IRCyr   Inscriptions of Roman Cyrenaica

P.1. Ephebic? date

Description: Sandstone blocks, too high to measure, in the North Tower of the West Gate, inscribed, while in their present positions, on the North wall: P.1, P.2, P.3, P.4, P.5, P.6, P.7.
Text: Graffito on the raised central area of a block near the East corner, to the left of P.2.
Letters: L for ἔτους; ligature in ii; two hands.

Date: First century BCE to first century CE

Findspot: Ptolemais: West Gate, North Tower, in situ in the north wall.
Original location: Findspot.
Last recorded location: Findspot.


(ἔτους) ιβ´




i: Oliverio does not distinguish the hands, reads Π- after the date and below it -ΑΝΙ- which we do not see.

Italian translation

Translation source: Oliverio, DAI, 1933-1936

Anno 12. P-

English translation

Translation by: Editors

i: Year 12. ii: Pr- ?


This group of informal texts were found in situ in the walls of the towers of the West gate. North tower, North wall: P.1, P.2, P.3, P.4, P.5, P.6, P.7, P.8, P.9; West wall: P.10, P.11, P.12, P.13, P.14, P.15, P.16; South wall: P.17, P.18, P.19, P.20, P.21, P.22, P.23, P.24; South tower: P.24, P.24, P.24

They have sometimes been regarded as the work of soldiers on garrison duty, but they are indistinguishable from those of ephebes (e.g. P.35 etc.). Since they contain no specific military title but do employ certain formulae which seem to be ephebic, e.g. φίλος and σύγκοιτος, linking pairs of names (see on P.3, P.9) it seems likely that they are in fact ephebic. For other groups of such texts see discussion at P.35 and at T.27. One challenge with all these groups of ephebic names is to determine when one name in the nominative and one in the genitive represent name and patronymic (as in the formal ephebic lists) and when they indicate the names of a pair of friends.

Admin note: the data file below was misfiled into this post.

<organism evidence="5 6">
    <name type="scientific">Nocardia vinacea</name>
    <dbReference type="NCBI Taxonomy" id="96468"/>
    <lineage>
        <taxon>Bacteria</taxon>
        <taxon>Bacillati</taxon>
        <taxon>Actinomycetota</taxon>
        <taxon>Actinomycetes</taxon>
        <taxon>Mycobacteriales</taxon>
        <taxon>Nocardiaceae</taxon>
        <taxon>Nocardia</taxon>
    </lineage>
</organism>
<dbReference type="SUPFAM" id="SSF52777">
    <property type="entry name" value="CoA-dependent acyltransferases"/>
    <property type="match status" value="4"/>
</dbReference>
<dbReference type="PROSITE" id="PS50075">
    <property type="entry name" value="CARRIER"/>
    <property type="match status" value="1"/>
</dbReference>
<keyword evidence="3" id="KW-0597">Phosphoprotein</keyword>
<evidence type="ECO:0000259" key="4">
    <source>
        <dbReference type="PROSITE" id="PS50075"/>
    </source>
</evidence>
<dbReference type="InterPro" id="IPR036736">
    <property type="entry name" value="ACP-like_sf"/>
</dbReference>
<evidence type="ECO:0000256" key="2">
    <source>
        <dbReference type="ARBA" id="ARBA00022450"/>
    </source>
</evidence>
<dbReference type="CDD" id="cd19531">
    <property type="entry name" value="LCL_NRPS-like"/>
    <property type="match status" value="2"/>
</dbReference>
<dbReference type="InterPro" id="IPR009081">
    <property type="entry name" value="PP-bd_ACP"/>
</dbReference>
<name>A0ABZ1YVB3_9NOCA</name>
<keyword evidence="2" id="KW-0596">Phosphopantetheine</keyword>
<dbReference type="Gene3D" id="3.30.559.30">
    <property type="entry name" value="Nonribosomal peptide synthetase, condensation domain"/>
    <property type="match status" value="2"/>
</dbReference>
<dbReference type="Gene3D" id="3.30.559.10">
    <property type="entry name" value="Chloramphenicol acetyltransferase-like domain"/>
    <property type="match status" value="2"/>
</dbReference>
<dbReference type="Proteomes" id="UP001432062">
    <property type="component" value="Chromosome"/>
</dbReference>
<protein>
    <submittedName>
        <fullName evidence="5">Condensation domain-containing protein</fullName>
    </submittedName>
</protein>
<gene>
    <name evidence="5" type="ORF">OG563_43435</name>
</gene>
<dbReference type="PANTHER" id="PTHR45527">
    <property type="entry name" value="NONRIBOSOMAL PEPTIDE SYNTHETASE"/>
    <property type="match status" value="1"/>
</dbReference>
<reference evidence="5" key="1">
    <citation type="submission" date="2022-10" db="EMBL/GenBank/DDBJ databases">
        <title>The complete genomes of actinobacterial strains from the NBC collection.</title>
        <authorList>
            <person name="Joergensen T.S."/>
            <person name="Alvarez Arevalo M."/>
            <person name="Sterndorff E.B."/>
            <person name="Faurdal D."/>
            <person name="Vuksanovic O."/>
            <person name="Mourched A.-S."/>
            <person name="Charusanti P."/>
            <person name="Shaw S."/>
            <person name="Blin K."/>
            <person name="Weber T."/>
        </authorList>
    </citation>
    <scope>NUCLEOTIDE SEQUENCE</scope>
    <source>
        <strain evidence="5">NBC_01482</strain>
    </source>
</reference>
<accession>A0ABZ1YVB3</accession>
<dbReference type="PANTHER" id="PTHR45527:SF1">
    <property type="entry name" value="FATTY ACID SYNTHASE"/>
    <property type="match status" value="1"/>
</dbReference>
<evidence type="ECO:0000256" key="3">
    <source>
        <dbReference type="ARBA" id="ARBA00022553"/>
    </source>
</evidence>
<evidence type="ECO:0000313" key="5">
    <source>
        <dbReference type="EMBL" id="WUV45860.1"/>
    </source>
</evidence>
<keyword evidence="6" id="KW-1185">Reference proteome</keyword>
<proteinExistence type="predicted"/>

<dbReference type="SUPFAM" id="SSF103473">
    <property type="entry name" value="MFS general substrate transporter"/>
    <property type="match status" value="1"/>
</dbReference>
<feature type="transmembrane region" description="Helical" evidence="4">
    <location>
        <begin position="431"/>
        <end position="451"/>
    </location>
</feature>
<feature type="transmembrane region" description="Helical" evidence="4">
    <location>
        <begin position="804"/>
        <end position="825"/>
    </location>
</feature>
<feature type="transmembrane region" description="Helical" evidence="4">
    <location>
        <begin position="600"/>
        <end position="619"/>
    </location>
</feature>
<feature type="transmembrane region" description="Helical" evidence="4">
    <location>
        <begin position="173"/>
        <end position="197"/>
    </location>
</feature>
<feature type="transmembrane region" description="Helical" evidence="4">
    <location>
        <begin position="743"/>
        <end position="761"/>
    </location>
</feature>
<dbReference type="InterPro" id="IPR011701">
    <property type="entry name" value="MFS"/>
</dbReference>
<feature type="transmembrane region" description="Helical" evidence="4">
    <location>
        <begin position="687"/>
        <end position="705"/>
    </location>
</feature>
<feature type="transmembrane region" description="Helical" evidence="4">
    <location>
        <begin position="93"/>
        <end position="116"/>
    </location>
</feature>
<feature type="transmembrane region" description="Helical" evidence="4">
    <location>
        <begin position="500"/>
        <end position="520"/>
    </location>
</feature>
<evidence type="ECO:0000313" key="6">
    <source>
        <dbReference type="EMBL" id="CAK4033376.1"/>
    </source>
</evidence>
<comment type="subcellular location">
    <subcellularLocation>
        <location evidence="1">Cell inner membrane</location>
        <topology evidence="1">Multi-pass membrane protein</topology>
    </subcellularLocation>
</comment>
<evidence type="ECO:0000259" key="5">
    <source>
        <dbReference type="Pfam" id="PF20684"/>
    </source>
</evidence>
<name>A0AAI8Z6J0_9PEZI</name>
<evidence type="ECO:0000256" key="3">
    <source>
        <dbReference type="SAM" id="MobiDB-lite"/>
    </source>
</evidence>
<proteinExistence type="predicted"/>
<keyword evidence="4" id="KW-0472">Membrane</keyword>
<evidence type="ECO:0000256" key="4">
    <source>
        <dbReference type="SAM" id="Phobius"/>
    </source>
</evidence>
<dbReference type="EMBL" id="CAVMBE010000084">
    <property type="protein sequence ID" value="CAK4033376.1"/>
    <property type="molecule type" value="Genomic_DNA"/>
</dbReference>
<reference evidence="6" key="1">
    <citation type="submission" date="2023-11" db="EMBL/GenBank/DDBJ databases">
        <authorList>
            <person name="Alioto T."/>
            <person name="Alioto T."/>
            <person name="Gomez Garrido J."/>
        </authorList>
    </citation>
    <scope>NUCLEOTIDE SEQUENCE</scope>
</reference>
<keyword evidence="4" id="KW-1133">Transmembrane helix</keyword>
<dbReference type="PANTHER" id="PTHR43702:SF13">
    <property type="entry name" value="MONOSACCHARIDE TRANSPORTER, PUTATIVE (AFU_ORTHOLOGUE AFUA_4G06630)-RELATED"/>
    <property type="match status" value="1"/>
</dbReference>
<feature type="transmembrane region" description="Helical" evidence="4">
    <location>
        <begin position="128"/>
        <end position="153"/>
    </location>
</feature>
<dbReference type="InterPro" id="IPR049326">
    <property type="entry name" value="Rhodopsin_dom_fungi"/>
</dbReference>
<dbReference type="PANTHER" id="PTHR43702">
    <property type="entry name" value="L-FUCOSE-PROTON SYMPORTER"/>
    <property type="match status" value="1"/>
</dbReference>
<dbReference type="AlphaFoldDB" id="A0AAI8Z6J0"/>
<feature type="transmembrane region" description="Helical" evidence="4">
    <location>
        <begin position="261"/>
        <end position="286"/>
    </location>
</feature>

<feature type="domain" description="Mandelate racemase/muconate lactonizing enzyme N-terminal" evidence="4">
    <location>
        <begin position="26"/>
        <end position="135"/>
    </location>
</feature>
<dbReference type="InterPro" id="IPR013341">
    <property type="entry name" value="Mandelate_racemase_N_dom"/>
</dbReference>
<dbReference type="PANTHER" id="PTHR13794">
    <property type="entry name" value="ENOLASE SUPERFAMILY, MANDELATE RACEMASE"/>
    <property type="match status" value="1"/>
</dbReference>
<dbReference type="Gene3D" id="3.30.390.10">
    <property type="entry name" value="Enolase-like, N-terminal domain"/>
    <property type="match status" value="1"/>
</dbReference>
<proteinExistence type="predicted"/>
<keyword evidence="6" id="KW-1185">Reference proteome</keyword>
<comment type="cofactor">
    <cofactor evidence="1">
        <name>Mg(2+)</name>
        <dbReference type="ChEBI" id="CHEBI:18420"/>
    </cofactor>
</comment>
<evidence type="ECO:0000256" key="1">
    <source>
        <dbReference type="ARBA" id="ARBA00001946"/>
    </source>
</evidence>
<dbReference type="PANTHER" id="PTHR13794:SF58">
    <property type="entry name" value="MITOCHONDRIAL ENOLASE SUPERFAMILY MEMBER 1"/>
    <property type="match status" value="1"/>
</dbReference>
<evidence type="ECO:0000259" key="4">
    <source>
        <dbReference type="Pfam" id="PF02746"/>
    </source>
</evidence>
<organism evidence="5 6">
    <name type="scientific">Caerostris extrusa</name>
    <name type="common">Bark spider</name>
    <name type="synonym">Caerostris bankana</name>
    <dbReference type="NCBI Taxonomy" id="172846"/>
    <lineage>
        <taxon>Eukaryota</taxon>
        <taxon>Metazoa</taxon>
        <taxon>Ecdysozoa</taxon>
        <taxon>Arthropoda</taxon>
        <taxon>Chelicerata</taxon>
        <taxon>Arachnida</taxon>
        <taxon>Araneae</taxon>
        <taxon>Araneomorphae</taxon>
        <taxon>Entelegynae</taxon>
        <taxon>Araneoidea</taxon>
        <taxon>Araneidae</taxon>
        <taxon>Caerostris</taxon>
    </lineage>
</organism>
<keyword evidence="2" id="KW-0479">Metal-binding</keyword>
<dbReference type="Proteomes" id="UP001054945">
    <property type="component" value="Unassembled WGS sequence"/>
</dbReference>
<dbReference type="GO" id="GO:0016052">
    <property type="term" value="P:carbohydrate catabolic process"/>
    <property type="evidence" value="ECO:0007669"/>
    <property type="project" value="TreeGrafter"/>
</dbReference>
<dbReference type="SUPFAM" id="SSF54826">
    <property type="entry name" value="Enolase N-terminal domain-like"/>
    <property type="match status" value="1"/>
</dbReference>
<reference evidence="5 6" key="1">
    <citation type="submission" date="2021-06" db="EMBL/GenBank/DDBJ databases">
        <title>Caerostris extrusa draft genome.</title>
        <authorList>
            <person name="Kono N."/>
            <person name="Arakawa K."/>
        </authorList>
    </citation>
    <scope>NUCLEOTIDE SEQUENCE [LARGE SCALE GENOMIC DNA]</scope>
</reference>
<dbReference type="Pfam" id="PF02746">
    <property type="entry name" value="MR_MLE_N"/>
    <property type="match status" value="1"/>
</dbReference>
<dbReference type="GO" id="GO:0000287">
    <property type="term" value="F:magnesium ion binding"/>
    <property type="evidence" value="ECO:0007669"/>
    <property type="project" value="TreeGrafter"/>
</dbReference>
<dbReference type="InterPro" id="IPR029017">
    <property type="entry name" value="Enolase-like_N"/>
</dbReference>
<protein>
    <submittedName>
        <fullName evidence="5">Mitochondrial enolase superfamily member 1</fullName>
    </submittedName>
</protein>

Since the gymnasium was probably close to the Gate (see P.29) the cutters may have been ephebes at leisure, but it is also possible that they were on duty, cf. the function of ephebes to garrison the walls at Athens (PW V, s.v. Ἐφηβία, col. 2738). Their date is uncertain, since there is normally no means of deciding whether the year named in some is a regnal or an Actian year, and if regnal to what reign each refers, though one obscure text, P.7, appears to mention year 100, CE 69/70. The letter-forms of such texts are peculiarly insecure evidence, but it should be noted that among the more carefully cut, the graffito of the Rhodian Hippomachus P.20.ii) suggests 1st - 2nd century BCE, but could be later, while several recall the forms of Augustan and early Julio-Claudian lettering. The only unequivocal evidence is the number of Latin names P.2, P.4, P.5, P.9, P.10, P.12) which is unlikely before the Augustan period. See also ον P.35. In addition to the informal inscriptions presented here there are a number of isolated letters, some monograms which might be mason's marks, or the marks of ephebic groupings, some Arabic and some Italian graffiti, all of which we have ignored.

Bibliography: Oliverio, DAI, 1933-1936, 507 (31), p. 249; SEG 9.390, PHI 324239.
Text constituted from: Transcription (Reynolds).


   Fig. 1. P.1, P.2 above, P.6 two courses lower (Reynolds NS.XII.4)